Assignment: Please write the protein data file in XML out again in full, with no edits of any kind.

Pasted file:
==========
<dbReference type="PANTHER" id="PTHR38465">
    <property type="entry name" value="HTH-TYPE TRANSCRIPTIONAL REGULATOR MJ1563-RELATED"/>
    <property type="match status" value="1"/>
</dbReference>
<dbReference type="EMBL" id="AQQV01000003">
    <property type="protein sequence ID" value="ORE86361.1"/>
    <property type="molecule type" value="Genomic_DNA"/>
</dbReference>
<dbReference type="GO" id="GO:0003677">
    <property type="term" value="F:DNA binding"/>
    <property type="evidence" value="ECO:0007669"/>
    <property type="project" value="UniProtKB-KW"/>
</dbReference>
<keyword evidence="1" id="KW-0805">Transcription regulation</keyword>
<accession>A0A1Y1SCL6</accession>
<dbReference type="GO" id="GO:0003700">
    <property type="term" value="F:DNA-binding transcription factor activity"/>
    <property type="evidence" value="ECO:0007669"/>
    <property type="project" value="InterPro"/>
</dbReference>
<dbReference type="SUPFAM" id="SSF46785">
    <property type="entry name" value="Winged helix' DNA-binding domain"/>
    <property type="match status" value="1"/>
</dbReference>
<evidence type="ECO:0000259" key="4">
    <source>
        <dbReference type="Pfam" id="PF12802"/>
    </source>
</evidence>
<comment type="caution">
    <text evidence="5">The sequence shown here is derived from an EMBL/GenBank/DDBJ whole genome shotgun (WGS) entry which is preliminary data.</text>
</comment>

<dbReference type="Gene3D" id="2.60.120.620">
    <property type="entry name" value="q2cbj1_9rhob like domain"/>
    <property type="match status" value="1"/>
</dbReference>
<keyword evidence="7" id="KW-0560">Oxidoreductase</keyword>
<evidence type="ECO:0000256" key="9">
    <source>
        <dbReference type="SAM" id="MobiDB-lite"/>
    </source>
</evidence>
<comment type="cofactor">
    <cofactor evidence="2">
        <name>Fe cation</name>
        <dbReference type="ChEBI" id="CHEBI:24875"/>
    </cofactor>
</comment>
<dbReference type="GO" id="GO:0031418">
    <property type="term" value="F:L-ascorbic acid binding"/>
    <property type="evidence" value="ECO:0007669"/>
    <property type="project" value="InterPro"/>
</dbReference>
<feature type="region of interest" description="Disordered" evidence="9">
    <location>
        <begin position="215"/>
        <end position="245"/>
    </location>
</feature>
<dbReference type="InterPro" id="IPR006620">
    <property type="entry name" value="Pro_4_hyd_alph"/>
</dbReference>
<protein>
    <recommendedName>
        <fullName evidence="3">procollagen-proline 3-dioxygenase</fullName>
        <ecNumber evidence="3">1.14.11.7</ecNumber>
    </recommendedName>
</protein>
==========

<dbReference type="PANTHER" id="PTHR38465">
    <property type="entry name" value="HTH-TYPE TRANSCRIPTIONAL REGULATOR MJ1563-RELATED"/>
    <property type="match status" value="1"/>
</dbReference>
<dbReference type="EMBL" id="AQQV01000003">
    <property type="protein sequence ID" value="ORE86361.1"/>
    <property type="molecule type" value="Genomic_DNA"/>
</dbReference>
<dbReference type="GO" id="GO:0003677">
    <property type="term" value="F:DNA binding"/>
    <property type="evidence" value="ECO:0007669"/>
    <property type="project" value="UniProtKB-KW"/>
</dbReference>
<keyword evidence="1" id="KW-0805">Transcription regulation</keyword>
<accession>A0A1Y1SCL6</accession>
<dbReference type="GO" id="GO:0003700">
    <property type="term" value="F:DNA-binding transcription factor activity"/>
    <property type="evidence" value="ECO:0007669"/>
    <property type="project" value="InterPro"/>
</dbReference>
<dbReference type="SUPFAM" id="SSF46785">
    <property type="entry name" value="Winged helix' DNA-binding domain"/>
    <property type="match status" value="1"/>
</dbReference>
<evidence type="ECO:0000259" key="4">
    <source>
        <dbReference type="Pfam" id="PF12802"/>
    </source>
</evidence>
<comment type="caution">
    <text evidence="5">The sequence shown here is derived from an EMBL/GenBank/DDBJ whole genome shotgun (WGS) entry which is preliminary data.</text>
</comment>

<dbReference type="Gene3D" id="2.60.120.620">
    <property type="entry name" value="q2cbj1_9rhob like domain"/>
    <property type="match status" value="1"/>
</dbReference>
<keyword evidence="7" id="KW-0560">Oxidoreductase</keyword>
<evidence type="ECO:0000256" key="9">
    <source>
        <dbReference type="SAM" id="MobiDB-lite"/>
    </source>
</evidence>
<comment type="cofactor">
    <cofactor evidence="2">
        <name>Fe cation</name>
        <dbReference type="ChEBI" id="CHEBI:24875"/>
    </cofactor>
</comment>
<dbReference type="GO" id="GO:0031418">
    <property type="term" value="F:L-ascorbic acid binding"/>
    <property type="evidence" value="ECO:0007669"/>
    <property type="project" value="InterPro"/>
</dbReference>
<feature type="region of interest" description="Disordered" evidence="9">
    <location>
        <begin position="215"/>
        <end position="245"/>
    </location>
</feature>
<dbReference type="InterPro" id="IPR006620">
    <property type="entry name" value="Pro_4_hyd_alph"/>
</dbReference>
<protein>
    <recommendedName>
        <fullName evidence="3">procollagen-proline 3-dioxygenase</fullName>
        <ecNumber evidence="3">1.14.11.7</ecNumber>
    </recommendedName>
</protein>